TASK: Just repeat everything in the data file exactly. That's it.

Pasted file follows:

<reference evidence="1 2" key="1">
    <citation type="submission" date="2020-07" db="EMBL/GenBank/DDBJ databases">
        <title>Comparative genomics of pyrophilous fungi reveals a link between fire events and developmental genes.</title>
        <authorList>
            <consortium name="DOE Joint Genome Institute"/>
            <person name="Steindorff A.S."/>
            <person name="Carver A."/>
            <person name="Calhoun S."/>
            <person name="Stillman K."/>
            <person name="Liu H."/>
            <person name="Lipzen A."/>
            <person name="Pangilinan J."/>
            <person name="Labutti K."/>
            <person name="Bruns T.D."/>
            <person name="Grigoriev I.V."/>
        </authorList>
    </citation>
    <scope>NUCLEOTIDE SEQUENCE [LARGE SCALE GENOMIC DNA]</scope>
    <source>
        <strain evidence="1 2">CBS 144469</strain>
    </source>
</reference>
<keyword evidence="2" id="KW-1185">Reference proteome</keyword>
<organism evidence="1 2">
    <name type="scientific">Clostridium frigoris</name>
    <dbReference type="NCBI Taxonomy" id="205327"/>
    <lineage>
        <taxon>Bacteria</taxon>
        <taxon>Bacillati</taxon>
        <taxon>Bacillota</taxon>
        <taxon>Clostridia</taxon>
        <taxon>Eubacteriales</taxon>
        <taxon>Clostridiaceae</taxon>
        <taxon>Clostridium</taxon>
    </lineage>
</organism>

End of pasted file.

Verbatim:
<reference evidence="1 2" key="1">
    <citation type="submission" date="2020-07" db="EMBL/GenBank/DDBJ databases">
        <title>Comparative genomics of pyrophilous fungi reveals a link between fire events and developmental genes.</title>
        <authorList>
            <consortium name="DOE Joint Genome Institute"/>
            <person name="Steindorff A.S."/>
            <person name="Carver A."/>
            <person name="Calhoun S."/>
            <person name="Stillman K."/>
            <person name="Liu H."/>
            <person name="Lipzen A."/>
            <person name="Pangilinan J."/>
            <person name="Labutti K."/>
            <person name="Bruns T.D."/>
            <person name="Grigoriev I.V."/>
        </authorList>
    </citation>
    <scope>NUCLEOTIDE SEQUENCE [LARGE SCALE GENOMIC DNA]</scope>
    <source>
        <strain evidence="1 2">CBS 144469</strain>
    </source>
</reference>
<keyword evidence="2" id="KW-1185">Reference proteome</keyword>
<organism evidence="1 2">
    <name type="scientific">Clostridium frigoris</name>
    <dbReference type="NCBI Taxonomy" id="205327"/>
    <lineage>
        <taxon>Bacteria</taxon>
        <taxon>Bacillati</taxon>
        <taxon>Bacillota</taxon>
        <taxon>Clostridia</taxon>
        <taxon>Eubacteriales</taxon>
        <taxon>Clostridiaceae</taxon>
        <taxon>Clostridium</taxon>
    </lineage>
</organism>